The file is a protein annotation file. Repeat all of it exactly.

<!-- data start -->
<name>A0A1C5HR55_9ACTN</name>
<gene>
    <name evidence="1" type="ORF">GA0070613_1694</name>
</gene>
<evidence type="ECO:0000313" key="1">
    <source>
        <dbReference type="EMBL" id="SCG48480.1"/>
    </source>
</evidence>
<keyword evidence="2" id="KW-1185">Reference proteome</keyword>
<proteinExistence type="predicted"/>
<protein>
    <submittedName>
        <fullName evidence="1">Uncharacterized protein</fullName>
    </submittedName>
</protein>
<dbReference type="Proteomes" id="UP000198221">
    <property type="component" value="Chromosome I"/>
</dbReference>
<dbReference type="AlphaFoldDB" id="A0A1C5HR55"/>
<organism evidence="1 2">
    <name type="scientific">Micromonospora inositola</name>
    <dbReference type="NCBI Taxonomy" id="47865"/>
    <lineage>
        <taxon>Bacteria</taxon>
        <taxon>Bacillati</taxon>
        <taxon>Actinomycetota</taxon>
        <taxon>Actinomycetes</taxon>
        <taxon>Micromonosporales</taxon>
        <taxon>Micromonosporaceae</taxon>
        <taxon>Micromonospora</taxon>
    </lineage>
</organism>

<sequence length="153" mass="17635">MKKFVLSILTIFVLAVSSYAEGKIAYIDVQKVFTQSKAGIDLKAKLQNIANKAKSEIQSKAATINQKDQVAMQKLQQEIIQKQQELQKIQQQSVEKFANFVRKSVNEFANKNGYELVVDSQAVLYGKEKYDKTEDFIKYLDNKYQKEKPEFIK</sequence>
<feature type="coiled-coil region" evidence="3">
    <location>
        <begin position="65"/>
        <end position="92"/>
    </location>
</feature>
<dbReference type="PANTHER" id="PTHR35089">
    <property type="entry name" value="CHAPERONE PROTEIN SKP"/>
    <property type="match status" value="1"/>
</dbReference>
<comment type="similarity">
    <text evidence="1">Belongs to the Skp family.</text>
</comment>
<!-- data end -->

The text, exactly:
<name>A0A1C5HR55_9ACTN</name>
<gene>
    <name evidence="1" type="ORF">GA0070613_1694</name>
</gene>
<evidence type="ECO:0000313" key="1">
    <source>
        <dbReference type="EMBL" id="SCG48480.1"/>
    </source>
</evidence>
<keyword evidence="2" id="KW-1185">Reference proteome</keyword>
<proteinExistence type="predicted"/>
<protein>
    <submittedName>
        <fullName evidence="1">Uncharacterized protein</fullName>
    </submittedName>
</protein>
<dbReference type="Proteomes" id="UP000198221">
    <property type="component" value="Chromosome I"/>
</dbReference>
<dbReference type="AlphaFoldDB" id="A0A1C5HR55"/>
<organism evidence="1 2">
    <name type="scientific">Micromonospora inositola</name>
    <dbReference type="NCBI Taxonomy" id="47865"/>
    <lineage>
        <taxon>Bacteria</taxon>
        <taxon>Bacillati</taxon>
        <taxon>Actinomycetota</taxon>
        <taxon>Actinomycetes</taxon>
        <taxon>Micromonosporales</taxon>
        <taxon>Micromonosporaceae</taxon>
        <taxon>Micromonospora</taxon>
    </lineage>
</organism>

<sequence length="153" mass="17635">MKKFVLSILTIFVLAVSSYAEGKIAYIDVQKVFTQSKAGIDLKAKLQNIANKAKSEIQSKAATINQKDQVAMQKLQQEIIQKQQELQKIQQQSVEKFANFVRKSVNEFANKNGYELVVDSQAVLYGKEKYDKTEDFIKYLDNKYQKEKPEFIK</sequence>
<feature type="coiled-coil region" evidence="3">
    <location>
        <begin position="65"/>
        <end position="92"/>
    </location>
</feature>
<dbReference type="PANTHER" id="PTHR35089">
    <property type="entry name" value="CHAPERONE PROTEIN SKP"/>
    <property type="match status" value="1"/>
</dbReference>
<comment type="similarity">
    <text evidence="1">Belongs to the Skp family.</text>
</comment>